The Ultimate Decision: Sox Or Cubs
Greetings, Cubs Stats readers! Today, we're excited to announced the addition of our newest writer, Alishia. She is a Chicago southside native and — regrettably — a White Sox fan.
In our ever growing effort to expand our commentary on all Chicago sports matters, Alishia fits the bill. She's a talented writer and genuine person; we think you'll like her. :)
When living in Chicago, there’s one question we’re all faced with at some point: Sox or Cubs. We’re all very familiar with this question and regardless of whether or not you’re a true die hard or merely a casual fan, the answer leaps instinctively off of your tongue as if you’d been asked your name.
So why are we so loyal to whichever side of town we claim holds our hearts? Why am I a Sox fan and not a blind follower of Chicago and baseball’s once lovable losers? At first, I thought this question was much deeper and needed extensive thought and research to figure out.
In the Chicagoland area, there are roughly 10 million people, and while not everyone is a life-long, 2nd, 3rd, or 4th generation Chicagoan, most of these people will pick a side upon inquiry. I wanted to break everything down, and assumed my findings would naturally back my assumptions.
Clearly, the white-collar, upper-class, frat boys and stay-at-home soccer moms in the Northern and Northwest suburbs, along with the yuppie finance guys and computer geeks with their materialistic, socialite wanna-be wives, girlfriends, and partners of the Northern and West Loop areas of the city are all worshipers at the house Santo built. Meanwhile, the normal, blue collar families and hardworking, paycheck-to-paycheck living people in the South and Southwest suburbs and areas of the city would make up the brutally honest, tough-love-giving Sox fans.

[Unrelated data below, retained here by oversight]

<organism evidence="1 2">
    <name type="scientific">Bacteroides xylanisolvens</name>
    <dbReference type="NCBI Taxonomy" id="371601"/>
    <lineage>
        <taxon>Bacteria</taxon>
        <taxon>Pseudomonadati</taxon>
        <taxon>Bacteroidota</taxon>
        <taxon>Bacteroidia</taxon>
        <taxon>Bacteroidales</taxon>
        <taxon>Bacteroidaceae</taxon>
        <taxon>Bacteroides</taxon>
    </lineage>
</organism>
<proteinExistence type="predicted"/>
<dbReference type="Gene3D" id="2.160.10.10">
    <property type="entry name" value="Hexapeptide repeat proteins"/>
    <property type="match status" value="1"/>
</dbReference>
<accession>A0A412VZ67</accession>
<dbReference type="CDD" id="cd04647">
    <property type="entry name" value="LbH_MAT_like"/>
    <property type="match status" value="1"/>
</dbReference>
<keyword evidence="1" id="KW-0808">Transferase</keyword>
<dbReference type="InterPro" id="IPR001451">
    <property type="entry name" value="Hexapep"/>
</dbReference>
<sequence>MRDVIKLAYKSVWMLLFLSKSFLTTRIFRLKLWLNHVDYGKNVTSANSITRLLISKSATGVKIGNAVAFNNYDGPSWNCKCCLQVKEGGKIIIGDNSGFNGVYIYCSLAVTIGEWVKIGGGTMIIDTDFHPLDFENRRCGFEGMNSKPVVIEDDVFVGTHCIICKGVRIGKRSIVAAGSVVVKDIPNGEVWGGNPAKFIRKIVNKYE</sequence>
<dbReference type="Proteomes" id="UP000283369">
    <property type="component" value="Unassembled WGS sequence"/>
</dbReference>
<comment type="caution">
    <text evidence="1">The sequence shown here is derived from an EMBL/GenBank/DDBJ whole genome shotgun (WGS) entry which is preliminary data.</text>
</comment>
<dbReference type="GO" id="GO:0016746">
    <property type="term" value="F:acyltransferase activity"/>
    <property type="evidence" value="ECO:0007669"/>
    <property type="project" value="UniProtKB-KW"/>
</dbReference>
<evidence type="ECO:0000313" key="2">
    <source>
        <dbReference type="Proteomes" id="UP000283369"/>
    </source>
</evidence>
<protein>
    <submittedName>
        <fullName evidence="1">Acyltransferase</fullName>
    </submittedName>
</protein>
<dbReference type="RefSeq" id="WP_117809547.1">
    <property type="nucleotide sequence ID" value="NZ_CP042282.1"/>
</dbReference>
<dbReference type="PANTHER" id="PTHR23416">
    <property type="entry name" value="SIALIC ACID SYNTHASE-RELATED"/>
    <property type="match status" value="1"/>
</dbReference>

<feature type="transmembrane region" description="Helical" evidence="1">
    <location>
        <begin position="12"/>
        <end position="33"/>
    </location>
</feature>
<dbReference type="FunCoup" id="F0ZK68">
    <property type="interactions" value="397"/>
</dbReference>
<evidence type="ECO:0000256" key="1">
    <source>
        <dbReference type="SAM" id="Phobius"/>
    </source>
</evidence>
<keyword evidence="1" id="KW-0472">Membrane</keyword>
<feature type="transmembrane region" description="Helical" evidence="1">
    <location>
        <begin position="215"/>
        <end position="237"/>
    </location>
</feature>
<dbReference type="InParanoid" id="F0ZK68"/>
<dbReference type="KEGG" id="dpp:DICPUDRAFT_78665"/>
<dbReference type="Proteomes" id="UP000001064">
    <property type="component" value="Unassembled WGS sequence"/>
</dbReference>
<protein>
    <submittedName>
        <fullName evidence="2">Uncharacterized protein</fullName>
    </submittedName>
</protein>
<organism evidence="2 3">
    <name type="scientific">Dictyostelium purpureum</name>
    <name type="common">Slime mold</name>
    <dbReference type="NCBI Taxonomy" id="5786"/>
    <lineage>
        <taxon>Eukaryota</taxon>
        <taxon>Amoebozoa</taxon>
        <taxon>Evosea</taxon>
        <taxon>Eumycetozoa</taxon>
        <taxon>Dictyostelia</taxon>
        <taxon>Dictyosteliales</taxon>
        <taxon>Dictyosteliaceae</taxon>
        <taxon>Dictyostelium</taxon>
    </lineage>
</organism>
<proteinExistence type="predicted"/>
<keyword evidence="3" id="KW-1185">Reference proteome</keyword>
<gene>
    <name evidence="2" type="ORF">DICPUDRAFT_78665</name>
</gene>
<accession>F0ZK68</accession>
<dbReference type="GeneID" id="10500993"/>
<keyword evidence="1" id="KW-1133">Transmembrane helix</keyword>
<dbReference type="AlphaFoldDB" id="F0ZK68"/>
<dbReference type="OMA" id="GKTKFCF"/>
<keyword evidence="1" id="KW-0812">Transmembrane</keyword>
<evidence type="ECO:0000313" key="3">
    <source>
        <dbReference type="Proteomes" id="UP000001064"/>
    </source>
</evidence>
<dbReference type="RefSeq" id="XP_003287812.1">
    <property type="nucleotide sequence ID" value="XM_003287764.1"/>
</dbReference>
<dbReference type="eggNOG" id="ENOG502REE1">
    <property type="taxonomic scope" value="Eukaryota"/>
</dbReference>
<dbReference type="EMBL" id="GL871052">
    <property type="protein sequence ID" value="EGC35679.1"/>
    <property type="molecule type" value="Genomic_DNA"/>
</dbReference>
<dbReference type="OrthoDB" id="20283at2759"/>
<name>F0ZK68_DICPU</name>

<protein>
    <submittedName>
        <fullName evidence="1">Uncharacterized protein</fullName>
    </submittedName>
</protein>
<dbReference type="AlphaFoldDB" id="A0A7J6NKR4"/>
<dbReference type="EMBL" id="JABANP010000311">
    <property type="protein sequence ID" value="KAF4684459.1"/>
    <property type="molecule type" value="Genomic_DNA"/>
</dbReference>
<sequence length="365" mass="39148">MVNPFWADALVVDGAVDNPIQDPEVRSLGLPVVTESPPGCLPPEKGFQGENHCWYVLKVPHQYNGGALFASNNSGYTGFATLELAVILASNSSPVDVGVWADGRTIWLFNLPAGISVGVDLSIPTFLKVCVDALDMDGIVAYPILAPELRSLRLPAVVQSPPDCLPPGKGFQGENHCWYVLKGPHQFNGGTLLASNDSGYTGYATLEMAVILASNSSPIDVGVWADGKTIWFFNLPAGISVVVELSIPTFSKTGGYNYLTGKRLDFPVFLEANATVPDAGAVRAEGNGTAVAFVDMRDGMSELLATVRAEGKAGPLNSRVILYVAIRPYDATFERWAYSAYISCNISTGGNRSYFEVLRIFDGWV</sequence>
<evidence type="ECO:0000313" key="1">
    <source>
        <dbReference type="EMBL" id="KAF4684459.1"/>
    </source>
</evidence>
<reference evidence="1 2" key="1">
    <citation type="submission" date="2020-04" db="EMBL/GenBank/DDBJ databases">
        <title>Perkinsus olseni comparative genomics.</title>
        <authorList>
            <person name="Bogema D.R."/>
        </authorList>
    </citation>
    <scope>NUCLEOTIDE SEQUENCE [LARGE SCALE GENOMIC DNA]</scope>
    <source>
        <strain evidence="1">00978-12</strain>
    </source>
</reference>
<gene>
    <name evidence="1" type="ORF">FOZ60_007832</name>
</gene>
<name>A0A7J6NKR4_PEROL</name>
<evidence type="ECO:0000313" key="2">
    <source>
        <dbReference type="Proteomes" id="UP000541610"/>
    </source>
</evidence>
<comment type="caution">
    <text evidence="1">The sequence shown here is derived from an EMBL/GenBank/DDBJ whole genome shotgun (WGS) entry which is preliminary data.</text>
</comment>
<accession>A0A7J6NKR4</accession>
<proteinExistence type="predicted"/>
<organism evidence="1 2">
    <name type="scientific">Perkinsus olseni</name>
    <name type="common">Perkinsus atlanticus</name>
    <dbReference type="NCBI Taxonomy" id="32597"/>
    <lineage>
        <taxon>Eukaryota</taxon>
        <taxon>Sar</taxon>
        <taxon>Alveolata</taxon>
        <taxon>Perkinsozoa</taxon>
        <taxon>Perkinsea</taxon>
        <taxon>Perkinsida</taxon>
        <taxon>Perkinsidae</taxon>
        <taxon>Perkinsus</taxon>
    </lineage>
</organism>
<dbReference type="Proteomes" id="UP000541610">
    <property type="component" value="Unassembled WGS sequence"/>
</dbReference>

I didn’t have to do too much, if any, digging to see how truly wrong my assumptions were. Sure, I’m from the Southwest suburbs and my degree isn’t in finance, economics, or computer anything. I work very hard for what I have and am grateful for every chance I get to cheer/boo at The Cell (and still Comiskey to many of us). My Polish background has nothing to do with my love for A.J. Pierzynski, and I didn’t just jump on the bandwagon over the summer of 2005.
I hadn’t noticed, until trying to answer this question for myself, that my assumptions didn’t even extend down the hallway of my family home. My younger brother (while he is a white-collar computer geek, living in the West Loop) is a Cubs fan. Not an “I bleed Cubbie blue” type Cub fan, but a Cub fan none-the-less. My father shares my heart as a Sox fan, but my blue-collar background mother is also a Cubs fan. My brother and I grew up in the same home with the same parents until we left for college and yet when it comes to baseball, we didn’t follow the formula. We weren’t rich or even well off and, truth-be-told, our parents were never that into baseball.
That, however, is when it hit me. The true reason for why we cover ourselves in black, white, and grey or blue and red those two exciting series during the summer more-so than at any other time throughout the year. It isn’t about money, jobs, status, or geography. My mother herself was raised on the South Side. It has nothing to do with the shiny newer stadium out south or the crumbling death trap covered in weeds and urine up north.
The real reason we stay loyal to our favorite boys of summer in Chicago is based on our foundation and the environment we had around us when first introduced to this wonderful game. Whether it was sitting on the porch with your grandfather as a toddler, on that first date at your first game in the bleachers with the man of your dreams, or on a field trip with all of your classmates, begging for a foul ball or a wave from one of the players, that amazing memory of warmth and comfort conceived in us at that very moment solidified who we are and will be (no matter how many times Cub fans say they’re done).
While I was raised in a home by both of my parents, I grew up with my best friends in a house that was, and is, a Sox shrine. My brother, also raised at home with me, grew up with his best friend’s family who was afraid of a curse, and missed many of their team’s games due to work and school. (Great scheduling, by the way, Northsiders.) My mother remembers watching games with her father as a young child and being told, “That’s our team. Those are the Cubs.” That was it. Her father said it, and so it was decided.
Some of my favorite early memories are with my friend’s family, going to Comiskey and eating hot dogs, screaming with happy, outside voices and being responded to with big hits and great plays. It’s all I know; it’s how I was raised and it’s who I am: A Sox Fan!